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A Path Towards HopeBrad Armstrong

A Path Toward Hope (continued)

FOR ALIDA ANTONIO, SUICIDE IS A SPIRIT. The spirit has stalked her family since January 14, 2005. That day her 14-year-old niece took her own life.

Grieving, Antonio retrieved her niece’s pictures, books, knickknacks and souvenirs. Some possessions, in the Apache tradition, went into the grave with her; the rest were stored in her daughter’s room. “We didn’t have an elder to tell us to not keep it in the house,” she recalls.

Nine days later, Antonio’s daughter, distraught by her cousin’s suicide, started drinking and, later, throwing her cousin’s pictures in her room. Antonio called the police. When they arrived and peered in the bedroom window, they saw her hanging. She was alive but would never regain consciousness. She died in a Phoenix nursing home three years later.

Then late in 2011, Antonio’s 13-year-old son attempted suicide. He survived and later said he did it because he “just got so mad” at his brother. Suicides by young people are often precipitated by emotional conflicts.

Meeting with a Celebrating Life team member and watching the video had a strong impact on her son, says Antonio. He also has been getting counseling. “It’s opened up his eyes to a lot of things,” she says. He says he will never again try to kill himself. But she still checks on him when he goes to his room. “I always have to worry,” she says.

Antonio has shared her experience with others in hopes of preventing future suicides. She urges parents to talk more with their children and reminds young people how suicide hurts families and the whole community. “The ones who are here afterwards … we are the ones who suffer,” Antonio says. “I just pray it doesn’t happen to anyone again.”

At some point Antonio realized her niece’s books and pictures had been moved into her son’s room. She worried they carried the spirit. “The books, I burned, but the pictures I saved are not in my house. They are outside,” she says.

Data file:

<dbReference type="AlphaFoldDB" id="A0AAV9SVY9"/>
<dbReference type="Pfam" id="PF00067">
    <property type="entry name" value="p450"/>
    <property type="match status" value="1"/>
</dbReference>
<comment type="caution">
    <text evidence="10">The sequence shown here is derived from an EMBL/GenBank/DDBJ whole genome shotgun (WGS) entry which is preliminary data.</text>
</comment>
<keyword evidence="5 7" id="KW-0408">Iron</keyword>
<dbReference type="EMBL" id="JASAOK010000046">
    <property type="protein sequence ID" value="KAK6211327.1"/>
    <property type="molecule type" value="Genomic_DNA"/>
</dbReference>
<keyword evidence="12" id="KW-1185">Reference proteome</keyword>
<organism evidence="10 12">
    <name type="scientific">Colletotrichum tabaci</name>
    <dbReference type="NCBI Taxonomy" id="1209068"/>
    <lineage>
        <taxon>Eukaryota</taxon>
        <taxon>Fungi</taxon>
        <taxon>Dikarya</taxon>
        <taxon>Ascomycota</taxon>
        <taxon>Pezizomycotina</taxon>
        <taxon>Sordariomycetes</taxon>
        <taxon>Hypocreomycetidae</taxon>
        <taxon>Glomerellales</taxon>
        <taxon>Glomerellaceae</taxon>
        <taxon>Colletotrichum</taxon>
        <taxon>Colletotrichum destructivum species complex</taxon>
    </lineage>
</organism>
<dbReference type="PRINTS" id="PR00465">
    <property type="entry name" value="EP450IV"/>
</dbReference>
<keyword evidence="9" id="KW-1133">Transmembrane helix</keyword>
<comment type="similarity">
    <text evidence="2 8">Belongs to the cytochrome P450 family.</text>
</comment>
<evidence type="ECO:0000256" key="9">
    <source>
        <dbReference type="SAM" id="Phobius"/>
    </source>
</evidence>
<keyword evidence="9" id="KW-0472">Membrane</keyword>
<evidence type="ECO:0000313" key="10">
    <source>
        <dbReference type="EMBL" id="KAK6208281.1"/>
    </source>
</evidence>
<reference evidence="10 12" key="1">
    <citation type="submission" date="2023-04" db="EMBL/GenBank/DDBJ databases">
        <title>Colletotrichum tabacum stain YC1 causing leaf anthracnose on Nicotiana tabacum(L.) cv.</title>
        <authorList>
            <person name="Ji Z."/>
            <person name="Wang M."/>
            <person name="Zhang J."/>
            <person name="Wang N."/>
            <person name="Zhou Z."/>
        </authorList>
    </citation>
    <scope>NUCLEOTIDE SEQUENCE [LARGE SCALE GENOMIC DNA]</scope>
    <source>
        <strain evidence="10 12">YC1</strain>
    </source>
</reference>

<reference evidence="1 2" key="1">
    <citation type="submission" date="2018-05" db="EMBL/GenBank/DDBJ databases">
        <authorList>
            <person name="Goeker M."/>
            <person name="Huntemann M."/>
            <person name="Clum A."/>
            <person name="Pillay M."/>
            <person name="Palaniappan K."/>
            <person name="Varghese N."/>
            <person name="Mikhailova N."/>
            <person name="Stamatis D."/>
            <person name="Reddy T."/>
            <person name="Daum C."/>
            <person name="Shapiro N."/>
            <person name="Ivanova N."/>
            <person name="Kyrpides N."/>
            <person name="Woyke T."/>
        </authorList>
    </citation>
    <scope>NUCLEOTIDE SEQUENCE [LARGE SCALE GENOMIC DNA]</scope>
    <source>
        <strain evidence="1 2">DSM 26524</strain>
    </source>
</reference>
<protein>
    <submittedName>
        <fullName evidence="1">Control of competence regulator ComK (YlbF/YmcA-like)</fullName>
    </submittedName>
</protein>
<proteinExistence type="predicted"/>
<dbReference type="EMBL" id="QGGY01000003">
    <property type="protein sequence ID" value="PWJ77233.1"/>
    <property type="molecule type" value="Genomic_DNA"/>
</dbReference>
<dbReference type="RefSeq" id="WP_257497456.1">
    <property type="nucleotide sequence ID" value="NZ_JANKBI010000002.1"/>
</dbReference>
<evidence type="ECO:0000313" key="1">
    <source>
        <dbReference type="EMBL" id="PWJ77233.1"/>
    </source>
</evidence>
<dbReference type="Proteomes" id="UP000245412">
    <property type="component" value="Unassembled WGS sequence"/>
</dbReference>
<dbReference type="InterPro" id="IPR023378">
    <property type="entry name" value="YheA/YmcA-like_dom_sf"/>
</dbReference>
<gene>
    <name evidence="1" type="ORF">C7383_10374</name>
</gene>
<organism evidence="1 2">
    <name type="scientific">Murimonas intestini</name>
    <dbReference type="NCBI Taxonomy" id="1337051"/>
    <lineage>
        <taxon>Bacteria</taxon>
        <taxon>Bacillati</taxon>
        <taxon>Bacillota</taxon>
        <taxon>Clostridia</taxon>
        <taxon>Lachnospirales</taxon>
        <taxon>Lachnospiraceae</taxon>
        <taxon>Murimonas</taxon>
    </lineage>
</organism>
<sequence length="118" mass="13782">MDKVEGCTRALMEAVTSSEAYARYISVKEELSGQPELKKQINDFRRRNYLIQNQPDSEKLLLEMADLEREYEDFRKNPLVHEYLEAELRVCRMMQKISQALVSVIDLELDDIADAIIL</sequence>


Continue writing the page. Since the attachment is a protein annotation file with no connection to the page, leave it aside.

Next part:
A spirit, a dark figure, a dark force … the idea of a malignant being behind the youth suicides comes up frequently in conversations here. Outsiders may be tempted to label it a manifestation of depression or a reflection of emotional disturbance, but that assumption is wrong, says Goklish, who has led the suicide prevention team for eight years.

“You tend to expect certain things when you live in an area where there was bloodshed a long time ago,” she says. She recalls a fourth-grade girl who told her a nightmarish story. The girl said that while she was walking near her home, a dark figure in a black jacket appeared beside her and told her to walk to a nearby mountain where she would find a playground that she had never seen before. There, the figure told her, she would always be able to play and would never have to worry or be sad ever again. But first, the figure said, she would have to kill herself. The girl bolted, ran home and later told her teacher. The school nurse alerted the Celebrating Life team.

Johns Hopkins researchers take such reports very seriously. “In the communities we serve, the spiritual realm is important,” says Mary Cwik, PhD, a child clinical psychologist and a CAIH assistant scientist. “Maybe that dark force has always been around but in past times, the Apache people and other Native Americans were much closer to their original way of life. And built into that were things that discourage the [bad] spirit.”

Goklish says her Apache ancestors had many ceremonies and prayers that were woven into daily life. “You were told to get up in the morning and do prayers. If you are not feeling right, or out of balance, you were told to pray,” she says.

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